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The NFL’s Most Fascinating Offense Resides in ... Philadelphia?

Philadelphia’s rushing attack is spreading opposing defenses thin and making everyone rethink Jalen Hurts’s future on the surprise playoff team.

Jalen Hurts took a shotgun snap on a third-and-6 from the Saints’ 15-yard line. It was a critical down for both teams back in Week 11, with the Eagles fighting to go from 2–5 into the playoff picture and the Saints trying to hang onto a spot as a 5–2 start had begun slipping away. The second-year quarterback was hoping to find one of his most dependable targets against one of the best third-down defenses in football.

New Orleans was rushing four defenders and had three more—linebacker Kwon Alexander, cornerback Paulson Adebo and safety Malcolm Jenkins—in the second tier of its defense to handle the receivers jockeying for the first-down marker.

Hurts saw running back Boston Scott far to his right, running a go route toward the end zone, which cleared out a defender. Receiver Greg Ward Jr., in the slot on the same side, ran a quick slant before flattening his route and settling right in front of Adebo, which forced the cornerback to mark Ward like a post defender in a pick-up basketball game. On the other side of the formation, slot receiver Quez Watkins ran a modified, rounded slice type route that affected New Orleans in three very subtle and incredible ways:

• It forced cornerback P.J. Williams to follow Watkins exclusively, which put 2021 first-round pick DeVonta Smith in single coverage all the way to the left.

• It forced Alexander to hesitate momentarily, deciding, just for a millisecond, whether he should have drifted back to latch onto Watkins or whether he needed to be focused on Ward and whatever else was happening on the right side (his left).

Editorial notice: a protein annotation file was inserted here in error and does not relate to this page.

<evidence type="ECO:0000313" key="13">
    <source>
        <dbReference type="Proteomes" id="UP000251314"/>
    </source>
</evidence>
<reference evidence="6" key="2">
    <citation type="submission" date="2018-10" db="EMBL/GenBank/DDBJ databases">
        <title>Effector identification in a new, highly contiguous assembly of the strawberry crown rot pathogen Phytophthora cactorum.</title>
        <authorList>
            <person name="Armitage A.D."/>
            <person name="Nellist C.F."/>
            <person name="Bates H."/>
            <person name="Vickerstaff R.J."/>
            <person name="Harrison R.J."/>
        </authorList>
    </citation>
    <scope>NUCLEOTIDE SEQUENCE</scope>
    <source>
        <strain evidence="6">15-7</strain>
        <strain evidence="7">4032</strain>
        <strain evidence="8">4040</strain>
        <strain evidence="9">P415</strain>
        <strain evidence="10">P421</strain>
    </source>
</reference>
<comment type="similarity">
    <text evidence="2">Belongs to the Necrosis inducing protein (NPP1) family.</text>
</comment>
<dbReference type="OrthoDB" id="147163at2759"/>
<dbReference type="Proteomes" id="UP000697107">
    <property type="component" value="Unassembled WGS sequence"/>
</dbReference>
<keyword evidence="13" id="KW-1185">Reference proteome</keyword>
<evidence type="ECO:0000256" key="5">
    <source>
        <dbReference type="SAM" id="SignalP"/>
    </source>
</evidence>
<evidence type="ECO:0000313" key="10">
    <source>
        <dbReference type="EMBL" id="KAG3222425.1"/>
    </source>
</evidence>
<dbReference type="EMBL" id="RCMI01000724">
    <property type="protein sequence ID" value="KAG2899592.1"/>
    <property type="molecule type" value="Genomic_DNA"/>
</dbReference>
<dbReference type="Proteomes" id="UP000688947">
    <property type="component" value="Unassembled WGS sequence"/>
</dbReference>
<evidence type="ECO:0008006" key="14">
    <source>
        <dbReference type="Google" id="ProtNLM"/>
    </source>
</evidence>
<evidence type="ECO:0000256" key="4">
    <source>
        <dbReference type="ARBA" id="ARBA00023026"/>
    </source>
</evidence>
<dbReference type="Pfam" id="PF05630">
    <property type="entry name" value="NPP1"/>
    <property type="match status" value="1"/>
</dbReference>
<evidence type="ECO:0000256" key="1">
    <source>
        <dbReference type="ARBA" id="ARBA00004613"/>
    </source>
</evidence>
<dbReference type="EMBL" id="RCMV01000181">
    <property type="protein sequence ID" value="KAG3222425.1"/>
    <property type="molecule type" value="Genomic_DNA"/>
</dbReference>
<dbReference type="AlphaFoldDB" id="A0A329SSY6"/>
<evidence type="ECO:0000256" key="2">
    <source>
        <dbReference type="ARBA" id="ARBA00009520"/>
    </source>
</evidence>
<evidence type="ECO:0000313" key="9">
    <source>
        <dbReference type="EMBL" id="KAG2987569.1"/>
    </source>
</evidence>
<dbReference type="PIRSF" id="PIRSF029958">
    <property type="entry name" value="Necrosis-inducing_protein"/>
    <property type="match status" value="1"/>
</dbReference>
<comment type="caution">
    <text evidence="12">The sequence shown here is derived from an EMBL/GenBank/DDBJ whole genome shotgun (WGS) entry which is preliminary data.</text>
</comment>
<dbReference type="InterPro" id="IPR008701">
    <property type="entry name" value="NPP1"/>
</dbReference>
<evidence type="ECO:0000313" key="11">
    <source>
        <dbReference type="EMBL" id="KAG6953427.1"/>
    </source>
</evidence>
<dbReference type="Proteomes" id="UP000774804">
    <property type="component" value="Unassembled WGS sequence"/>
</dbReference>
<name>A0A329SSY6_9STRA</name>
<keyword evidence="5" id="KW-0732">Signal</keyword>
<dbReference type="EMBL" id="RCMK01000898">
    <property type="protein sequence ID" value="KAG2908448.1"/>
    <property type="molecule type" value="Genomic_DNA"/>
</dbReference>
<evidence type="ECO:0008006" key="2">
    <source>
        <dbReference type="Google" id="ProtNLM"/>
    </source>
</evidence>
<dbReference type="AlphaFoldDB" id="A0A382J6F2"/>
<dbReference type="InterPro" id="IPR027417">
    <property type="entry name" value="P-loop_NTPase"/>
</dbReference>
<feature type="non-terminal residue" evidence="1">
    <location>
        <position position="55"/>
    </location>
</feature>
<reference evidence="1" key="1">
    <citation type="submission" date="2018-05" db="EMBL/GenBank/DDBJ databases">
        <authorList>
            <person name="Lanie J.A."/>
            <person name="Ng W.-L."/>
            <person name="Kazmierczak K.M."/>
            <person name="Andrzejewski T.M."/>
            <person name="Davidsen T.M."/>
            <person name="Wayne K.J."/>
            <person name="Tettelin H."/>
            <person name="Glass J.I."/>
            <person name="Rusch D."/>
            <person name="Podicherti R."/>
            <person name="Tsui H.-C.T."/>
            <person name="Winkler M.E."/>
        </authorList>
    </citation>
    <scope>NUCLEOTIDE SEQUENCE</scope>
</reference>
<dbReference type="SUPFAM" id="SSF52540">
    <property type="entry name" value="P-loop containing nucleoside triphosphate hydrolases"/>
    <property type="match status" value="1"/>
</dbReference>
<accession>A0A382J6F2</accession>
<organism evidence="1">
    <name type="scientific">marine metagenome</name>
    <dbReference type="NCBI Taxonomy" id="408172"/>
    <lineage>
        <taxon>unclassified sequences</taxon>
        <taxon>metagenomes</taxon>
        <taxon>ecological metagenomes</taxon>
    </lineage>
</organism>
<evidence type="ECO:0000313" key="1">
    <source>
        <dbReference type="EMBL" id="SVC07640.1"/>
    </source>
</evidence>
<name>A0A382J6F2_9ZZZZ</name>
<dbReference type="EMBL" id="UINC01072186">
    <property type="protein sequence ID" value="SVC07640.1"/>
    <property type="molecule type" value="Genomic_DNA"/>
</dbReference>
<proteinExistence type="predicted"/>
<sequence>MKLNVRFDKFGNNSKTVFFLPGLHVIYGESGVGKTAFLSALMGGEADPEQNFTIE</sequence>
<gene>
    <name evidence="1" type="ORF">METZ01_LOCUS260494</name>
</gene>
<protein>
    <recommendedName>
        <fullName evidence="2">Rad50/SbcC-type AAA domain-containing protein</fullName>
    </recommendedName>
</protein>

• It forced Jenkins to take one hard step in Alexander’s direction, which is all the Eagles needed to clear out the right side of the field between the line of scrimmage and the end zone 15 yards away. This is where Hurts is most comfortable throwing the football, according to Next Gen Stats, with a passer rating of 106.9 on intermediate throws to his right (18 points above league average) and 144.9 on throws of 10 to 20 yards to his right (double the league average).


With chaos sown, Dallas Goedert, arguably Hurts’s favorite pass catcher, stuttered off the line, watched all three defenders in his immediate area get caught up and ran an out-breaking route toward seemingly unlimited green space. He picked up a first down and came within a fingernail of scoring a touchdown.

Welcome to one of the most efficient offenses in football, a reality we’re just now waking up to this week as the Eagles, a team many of us left for dead, assuming they were looking ahead to 2022 and preparing to enjoy the spoils of three upcoming first-round draft picks, clinched a playoff spot on Sunday with a win over Washington. Philadelphia leads the league in rushing yards and touchdowns. The Eagles are second in rushing attempts and third in rushing yards per attempt. They are tenth in percentage of drives ending in a score.